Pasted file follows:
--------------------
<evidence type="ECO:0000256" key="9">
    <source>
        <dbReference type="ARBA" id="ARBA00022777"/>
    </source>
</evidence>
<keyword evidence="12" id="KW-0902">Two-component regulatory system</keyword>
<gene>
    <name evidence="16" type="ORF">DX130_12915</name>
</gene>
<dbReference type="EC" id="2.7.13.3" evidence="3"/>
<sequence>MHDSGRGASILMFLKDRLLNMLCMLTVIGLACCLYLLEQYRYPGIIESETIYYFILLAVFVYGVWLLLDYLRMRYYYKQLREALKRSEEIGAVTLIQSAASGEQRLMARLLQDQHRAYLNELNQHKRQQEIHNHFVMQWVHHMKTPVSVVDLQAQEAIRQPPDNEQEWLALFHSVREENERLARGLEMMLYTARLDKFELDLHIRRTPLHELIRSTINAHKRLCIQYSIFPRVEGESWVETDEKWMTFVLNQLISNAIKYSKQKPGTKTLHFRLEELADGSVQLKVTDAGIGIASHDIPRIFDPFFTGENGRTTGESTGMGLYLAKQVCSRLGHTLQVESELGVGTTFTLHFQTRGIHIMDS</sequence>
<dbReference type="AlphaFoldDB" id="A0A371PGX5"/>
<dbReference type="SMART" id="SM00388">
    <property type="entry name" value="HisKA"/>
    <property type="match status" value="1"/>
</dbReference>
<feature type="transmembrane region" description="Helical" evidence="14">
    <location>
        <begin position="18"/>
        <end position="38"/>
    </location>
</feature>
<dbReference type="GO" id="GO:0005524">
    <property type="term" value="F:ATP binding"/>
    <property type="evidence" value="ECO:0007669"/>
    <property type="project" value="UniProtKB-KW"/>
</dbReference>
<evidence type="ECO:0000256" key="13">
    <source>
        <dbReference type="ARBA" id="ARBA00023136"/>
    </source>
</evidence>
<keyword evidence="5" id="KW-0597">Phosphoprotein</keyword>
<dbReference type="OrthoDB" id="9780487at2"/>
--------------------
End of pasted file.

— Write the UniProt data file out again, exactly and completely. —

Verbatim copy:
<evidence type="ECO:0000256" key="9">
    <source>
        <dbReference type="ARBA" id="ARBA00022777"/>
    </source>
</evidence>
<keyword evidence="12" id="KW-0902">Two-component regulatory system</keyword>
<gene>
    <name evidence="16" type="ORF">DX130_12915</name>
</gene>
<dbReference type="EC" id="2.7.13.3" evidence="3"/>
<sequence>MHDSGRGASILMFLKDRLLNMLCMLTVIGLACCLYLLEQYRYPGIIESETIYYFILLAVFVYGVWLLLDYLRMRYYYKQLREALKRSEEIGAVTLIQSAASGEQRLMARLLQDQHRAYLNELNQHKRQQEIHNHFVMQWVHHMKTPVSVVDLQAQEAIRQPPDNEQEWLALFHSVREENERLARGLEMMLYTARLDKFELDLHIRRTPLHELIRSTINAHKRLCIQYSIFPRVEGESWVETDEKWMTFVLNQLISNAIKYSKQKPGTKTLHFRLEELADGSVQLKVTDAGIGIASHDIPRIFDPFFTGENGRTTGESTGMGLYLAKQVCSRLGHTLQVESELGVGTTFTLHFQTRGIHIMDS</sequence>
<dbReference type="AlphaFoldDB" id="A0A371PGX5"/>
<dbReference type="SMART" id="SM00388">
    <property type="entry name" value="HisKA"/>
    <property type="match status" value="1"/>
</dbReference>
<feature type="transmembrane region" description="Helical" evidence="14">
    <location>
        <begin position="18"/>
        <end position="38"/>
    </location>
</feature>
<dbReference type="GO" id="GO:0005524">
    <property type="term" value="F:ATP binding"/>
    <property type="evidence" value="ECO:0007669"/>
    <property type="project" value="UniProtKB-KW"/>
</dbReference>
<evidence type="ECO:0000256" key="13">
    <source>
        <dbReference type="ARBA" id="ARBA00023136"/>
    </source>
</evidence>
<keyword evidence="5" id="KW-0597">Phosphoprotein</keyword>
<dbReference type="OrthoDB" id="9780487at2"/>